“There’s so much happening in this area, and there’s a conversation about whether our events and art institutions are cannibalizing each other. Is there an oversaturation? I don’t necessarily think it’s that. I just think we need to diversify how we’re presenting the work to the community.”
Rogers became the first city in Northwest Arkansas to have an arts and culture plan in 2022. It was developed by city staff along with WXY Architecture and Urban Design in New York and the regional Creative Arkansas Community Hub and Exchange.
The guiding objectives of the 68-page plan are strengthening community and celebrating Rogers’ unique character, promoting economic vitality and quality of life, and shaping an inspiring artistic environment. Cultural drivers in the city are public art, wellness and culinary art, and music and performing arts. The plan breaks down immediate, short-, medium- and long-term goals for each area.
The exchange has been working with Rogers, Fayetteville, Springdale, Bentonville and Siloam Springs as part of its Municipal Arts Alliance. The alliance initiative is trying to put arts and culture at the center of regional planning, according to the organization’s website.
The alliance was created to address a shared need among the cities for dedicated time, space and resources to learn and work together to promote the arts, said Lucas Cowan, the organization’s director of cultural policy.
The exchange developed a preliminary plan for Fayetteville to use as a basis to come up with its larger arts and culture plan. The 17-page report provides a snapshot of arts and culture in the region, as well as specific action items the city could consider when coming up with the larger plan.
The idea of cities planning for the arts just as they would with other municipal functions, such as urban planning, downtown development and transportation, has become commonplace nationwide, said Georgia Gempler, program manager of Health and Wellness at the National League of Cities. The league is a national organization comprising municipal leaders focusing on quality of life issues.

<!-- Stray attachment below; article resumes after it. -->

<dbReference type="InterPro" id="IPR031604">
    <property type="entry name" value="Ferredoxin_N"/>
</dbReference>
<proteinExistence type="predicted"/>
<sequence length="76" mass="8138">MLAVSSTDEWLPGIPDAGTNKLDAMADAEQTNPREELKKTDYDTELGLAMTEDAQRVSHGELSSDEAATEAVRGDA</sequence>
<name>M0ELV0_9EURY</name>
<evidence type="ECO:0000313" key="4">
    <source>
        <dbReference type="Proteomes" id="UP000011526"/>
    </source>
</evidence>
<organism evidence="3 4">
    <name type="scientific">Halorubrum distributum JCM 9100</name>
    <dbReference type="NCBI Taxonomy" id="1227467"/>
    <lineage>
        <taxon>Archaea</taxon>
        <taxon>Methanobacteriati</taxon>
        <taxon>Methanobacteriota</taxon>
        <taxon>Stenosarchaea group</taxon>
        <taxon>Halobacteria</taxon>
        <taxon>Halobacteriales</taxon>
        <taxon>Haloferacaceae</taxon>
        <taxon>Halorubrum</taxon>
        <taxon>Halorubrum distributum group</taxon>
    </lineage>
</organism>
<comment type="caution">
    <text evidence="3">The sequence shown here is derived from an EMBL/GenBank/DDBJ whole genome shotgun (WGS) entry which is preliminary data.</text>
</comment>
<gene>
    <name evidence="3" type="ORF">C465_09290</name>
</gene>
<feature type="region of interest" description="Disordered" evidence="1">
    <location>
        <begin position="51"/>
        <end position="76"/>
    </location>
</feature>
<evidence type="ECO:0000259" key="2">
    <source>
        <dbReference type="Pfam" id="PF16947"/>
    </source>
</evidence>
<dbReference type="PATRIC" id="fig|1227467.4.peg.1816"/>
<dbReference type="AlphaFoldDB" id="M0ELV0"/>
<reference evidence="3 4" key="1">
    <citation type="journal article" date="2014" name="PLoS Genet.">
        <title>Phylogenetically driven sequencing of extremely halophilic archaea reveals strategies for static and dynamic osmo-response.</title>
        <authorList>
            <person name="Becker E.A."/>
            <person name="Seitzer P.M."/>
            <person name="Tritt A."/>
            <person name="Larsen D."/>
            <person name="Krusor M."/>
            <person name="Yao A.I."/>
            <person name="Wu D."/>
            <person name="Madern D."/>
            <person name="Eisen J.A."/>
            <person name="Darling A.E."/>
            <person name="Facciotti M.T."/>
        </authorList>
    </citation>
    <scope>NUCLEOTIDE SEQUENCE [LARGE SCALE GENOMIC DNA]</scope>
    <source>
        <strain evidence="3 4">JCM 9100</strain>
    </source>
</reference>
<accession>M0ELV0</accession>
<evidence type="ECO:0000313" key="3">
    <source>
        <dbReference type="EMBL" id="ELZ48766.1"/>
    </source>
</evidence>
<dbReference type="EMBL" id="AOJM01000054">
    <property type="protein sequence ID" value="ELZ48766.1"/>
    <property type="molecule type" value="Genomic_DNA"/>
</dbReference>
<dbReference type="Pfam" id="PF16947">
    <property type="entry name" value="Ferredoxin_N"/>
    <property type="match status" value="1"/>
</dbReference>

Major cities started developing arts and culture plans in the 1990s, and the trend has really picked up in the last 20 years, Gempler said. Research has proven the economic benefits of investing in the arts, she said.
Nonprofit arts and culture organizations and their audiences generated $151.7 billion in economic activity across the country in 2022, according to a recent study from national nonprofit Americans for the Arts. Of the total, $73.3 billion in spending by arts organizations leveraged an additional $78.4 billion in event-related spending by their audiences, the study says.
The impact of investing in the arts is far reaching, supporting 2.6 million jobs, generating $29.1 billion in tax revenue and providing $101 billion in personal income to residents nationwide, according to the study.
A city’s role in the arts should be to provide opportunities and money for artists to do their work, Gempler said. Cities with arts councils, such as Fayetteville, can use the wide perspectives of members to determine the most appropriate kinds of art to pay for with taxpayer money, she said.
Artists need to be paid for their work, and the arts are a crucial economic sector to help a city thrive, Gempler said.
“City governments have a really important role in fostering an environment that’s welcoming to the arts and culture,” she said.